Intratumour heterogeneity in glioblastoma heterogeneity in glioblastoma is also apparent (Snuderl et al, 2011; Nickel et al, 2012; Szerlip et al, 2012). One study identified intermingled population of cells with mutually exclusive amplifications of different receptor tyrosine kinases (RTKs) such as PDGFRA, MET, and EGFR, with subpopulation sharing similar alterations in CDKN2A and TP53 genes, consistent with a single common ancestral precursor (Snuderl et al, 2011). A second study confirmed intra-tumour heterogeneity of amplification of RTKs in glioblastoma and demonstrated that such heterogeneity results in functionally distinct and reduced sensitivity to targeted therapeutics (Szerlip et al, 2012). Spatial and temporal heterogeneity was characterised by targeted NGS in seven primary and recurrent tumour samples from one patient with glioblastoma; in this study, the variant allelic frequency of somatic mutations in EGFR, PI3KCA, PTEN, and TP53 vs wild type varied between focal regions of the same tumour, and between the time points of diagnosis, first recurrence and second recurrence (Nickel et al, 2012).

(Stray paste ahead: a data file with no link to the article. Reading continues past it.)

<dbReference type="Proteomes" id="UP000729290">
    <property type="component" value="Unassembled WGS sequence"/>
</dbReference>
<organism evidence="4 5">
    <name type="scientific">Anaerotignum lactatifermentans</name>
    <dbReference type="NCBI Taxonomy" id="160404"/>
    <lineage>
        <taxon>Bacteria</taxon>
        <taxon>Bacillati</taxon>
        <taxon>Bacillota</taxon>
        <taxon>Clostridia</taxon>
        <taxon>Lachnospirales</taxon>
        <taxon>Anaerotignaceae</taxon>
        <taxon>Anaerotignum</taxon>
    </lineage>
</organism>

Spatial genomic heterogeneity has been recently documented in renal cell carcinoma (RCC) raising the potential for tumour sampling bias to confound biomarker interpretation (Gerlinger et al, 2012). Exome sequencing of multiple tumour samples from primary and metastatic lesions in two patients with clear cell RCC revealed extensive intra-tumour heterogeneity, which was demonstrated in genetic and transcriptomic analyses. Distinct loss of function somatic events in multiple tumour suppressor genes occurred in spatially separated regions of the same tumour, demonstrating convergent evolution and potentially predictable routes to tumour progression. Approximately 30–35% of mutations were shared between regions taken from multiple sites of the primary and metastases. Supporting evidence for intratumour heterogeneity in clear cell RCC, single cell exome sequencing of a clear cell RCC confirmed a complex genomic landscape, with a small number of genes mutated in a large proportion of cells and a greater number of genes mutated at low frequency (Xu et al, 2012).